How green is so-called ‘green energy’?

To the editor:

The administration touts that “green energy is clean energy,” but is it? Electric vehicle batteries, solar panels and wind turbines result in a massive amount of waste and pollution. Let’s examine the impact of electric vehicle batteries.

In 2020, the cumulative retired batteries in China alone reached 200,000 tons (400 million pounds) and is expected to increase to 780,000 tons (1.5 billion pounds) by 2025. Currently globally less than 5% are recycled; the rest end up in landfills or worse.

Battery production causes more environmental damage than carbon emissions alone. Consider dust, fumes, wastewater and other environmental impacts from cobalt mining in the Democratic Republic of the Congo; water shortages and toxic spills from lithium mining in Latin America, which can alter ecosystems and hurt local communities; a heavily polluted river due to nickel mining in Russia; or air pollution in northeastern China to name a few.

Recycling is tedious and expensive. The batteries contain hazardous materials and have an inconvenient tendency to “explode” if disassembled incorrectly. These batteries contain cobalt, manganese and nickel which do not degrade on their own.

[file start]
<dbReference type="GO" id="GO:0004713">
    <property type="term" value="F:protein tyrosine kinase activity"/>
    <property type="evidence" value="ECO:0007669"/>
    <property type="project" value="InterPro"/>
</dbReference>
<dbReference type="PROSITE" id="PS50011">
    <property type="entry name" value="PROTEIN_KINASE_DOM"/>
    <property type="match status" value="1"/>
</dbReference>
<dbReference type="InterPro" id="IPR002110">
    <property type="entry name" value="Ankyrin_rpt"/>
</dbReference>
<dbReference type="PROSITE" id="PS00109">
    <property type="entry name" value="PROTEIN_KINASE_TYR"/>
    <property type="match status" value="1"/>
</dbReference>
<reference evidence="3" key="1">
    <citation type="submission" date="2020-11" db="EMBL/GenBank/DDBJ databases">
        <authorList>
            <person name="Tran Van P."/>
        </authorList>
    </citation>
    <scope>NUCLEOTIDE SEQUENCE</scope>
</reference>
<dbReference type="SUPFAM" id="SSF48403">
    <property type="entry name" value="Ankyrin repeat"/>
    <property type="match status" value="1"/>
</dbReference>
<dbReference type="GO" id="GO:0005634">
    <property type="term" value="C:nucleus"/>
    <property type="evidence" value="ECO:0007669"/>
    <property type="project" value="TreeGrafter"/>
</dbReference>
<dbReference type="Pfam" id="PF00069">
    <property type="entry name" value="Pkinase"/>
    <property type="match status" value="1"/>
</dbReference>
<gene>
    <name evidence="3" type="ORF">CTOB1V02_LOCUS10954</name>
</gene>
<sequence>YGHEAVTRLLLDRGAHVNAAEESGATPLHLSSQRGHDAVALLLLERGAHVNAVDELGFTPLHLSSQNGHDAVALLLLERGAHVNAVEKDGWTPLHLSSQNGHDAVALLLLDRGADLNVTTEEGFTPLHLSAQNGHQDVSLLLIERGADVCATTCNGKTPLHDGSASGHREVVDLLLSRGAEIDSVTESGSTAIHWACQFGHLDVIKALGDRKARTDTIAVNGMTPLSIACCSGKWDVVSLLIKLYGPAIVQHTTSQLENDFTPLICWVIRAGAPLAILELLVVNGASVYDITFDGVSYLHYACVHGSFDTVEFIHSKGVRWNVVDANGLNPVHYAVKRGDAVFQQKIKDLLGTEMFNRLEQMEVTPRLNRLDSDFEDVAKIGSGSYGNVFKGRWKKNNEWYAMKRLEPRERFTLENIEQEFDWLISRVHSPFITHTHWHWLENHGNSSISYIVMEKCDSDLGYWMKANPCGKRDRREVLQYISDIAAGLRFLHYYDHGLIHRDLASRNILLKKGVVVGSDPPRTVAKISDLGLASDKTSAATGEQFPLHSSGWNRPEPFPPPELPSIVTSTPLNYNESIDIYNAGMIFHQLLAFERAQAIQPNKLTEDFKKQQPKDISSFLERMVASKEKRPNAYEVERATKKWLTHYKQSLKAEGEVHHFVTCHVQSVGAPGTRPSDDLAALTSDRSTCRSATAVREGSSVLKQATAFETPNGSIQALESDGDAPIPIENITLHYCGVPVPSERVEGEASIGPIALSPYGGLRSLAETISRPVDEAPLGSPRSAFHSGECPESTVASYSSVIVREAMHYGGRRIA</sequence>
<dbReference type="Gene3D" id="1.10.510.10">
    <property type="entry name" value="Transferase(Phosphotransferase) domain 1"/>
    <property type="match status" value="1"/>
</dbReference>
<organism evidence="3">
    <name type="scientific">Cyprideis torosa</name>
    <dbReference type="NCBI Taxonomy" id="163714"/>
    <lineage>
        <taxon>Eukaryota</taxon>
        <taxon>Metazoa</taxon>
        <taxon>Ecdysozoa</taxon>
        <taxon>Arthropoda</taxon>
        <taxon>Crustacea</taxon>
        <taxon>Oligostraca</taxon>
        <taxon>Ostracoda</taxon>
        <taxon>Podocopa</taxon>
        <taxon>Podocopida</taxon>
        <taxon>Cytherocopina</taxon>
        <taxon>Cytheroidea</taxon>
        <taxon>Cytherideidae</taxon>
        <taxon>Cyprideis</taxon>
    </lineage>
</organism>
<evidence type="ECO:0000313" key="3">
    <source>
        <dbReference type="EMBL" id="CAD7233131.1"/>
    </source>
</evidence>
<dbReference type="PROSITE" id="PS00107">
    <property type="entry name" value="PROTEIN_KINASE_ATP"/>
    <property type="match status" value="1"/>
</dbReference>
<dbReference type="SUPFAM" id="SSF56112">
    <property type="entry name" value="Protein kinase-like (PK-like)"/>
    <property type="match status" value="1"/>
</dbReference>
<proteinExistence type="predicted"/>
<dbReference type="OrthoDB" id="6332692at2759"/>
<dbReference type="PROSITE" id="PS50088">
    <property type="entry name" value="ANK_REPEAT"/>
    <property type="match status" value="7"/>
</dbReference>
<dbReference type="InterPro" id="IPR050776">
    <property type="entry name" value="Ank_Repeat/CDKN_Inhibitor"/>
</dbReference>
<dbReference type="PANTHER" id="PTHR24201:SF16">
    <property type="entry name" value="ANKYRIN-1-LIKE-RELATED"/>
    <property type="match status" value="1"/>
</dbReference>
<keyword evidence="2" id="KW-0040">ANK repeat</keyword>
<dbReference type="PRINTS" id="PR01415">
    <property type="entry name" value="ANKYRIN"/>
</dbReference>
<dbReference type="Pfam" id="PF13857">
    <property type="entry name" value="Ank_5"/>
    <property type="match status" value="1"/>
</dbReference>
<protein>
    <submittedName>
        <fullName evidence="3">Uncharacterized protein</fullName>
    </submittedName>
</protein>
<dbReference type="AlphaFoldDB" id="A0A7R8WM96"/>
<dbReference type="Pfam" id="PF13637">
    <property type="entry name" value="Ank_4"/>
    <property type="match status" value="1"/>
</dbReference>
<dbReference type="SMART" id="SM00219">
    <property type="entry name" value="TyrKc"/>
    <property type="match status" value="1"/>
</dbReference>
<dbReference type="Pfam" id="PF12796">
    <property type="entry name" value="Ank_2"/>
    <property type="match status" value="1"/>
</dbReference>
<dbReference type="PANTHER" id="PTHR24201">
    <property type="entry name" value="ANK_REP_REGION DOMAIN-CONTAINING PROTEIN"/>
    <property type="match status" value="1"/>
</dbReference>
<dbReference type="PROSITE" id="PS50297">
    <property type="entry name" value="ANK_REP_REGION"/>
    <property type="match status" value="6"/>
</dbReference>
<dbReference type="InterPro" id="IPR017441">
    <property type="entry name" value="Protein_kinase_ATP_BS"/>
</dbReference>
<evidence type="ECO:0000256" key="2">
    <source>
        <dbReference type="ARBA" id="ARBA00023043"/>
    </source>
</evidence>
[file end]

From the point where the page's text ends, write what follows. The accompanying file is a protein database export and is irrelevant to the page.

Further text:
Manganese, for example, pollutes the air, water and soil and more than 500 micrograms per cubic meter in the air can cause manganese poisoning. The lithium hexafluorophosphate in the electrolyte is hydrolyzed in the air to produce phosphorus pentafluoride, hydrogen fluoride and other harmful substances, which is a major threat to soil and water resources. Once the total volume of electric vehicles reaches 10 % of the total number of vehicles, major pollution problems are expected to be encountered. Are you ready for this looming real environmental problem?

We are not being told the “true cost” of electric vehicles! They only worry about CO2 produced by gas vehicles.

Arthur Keller



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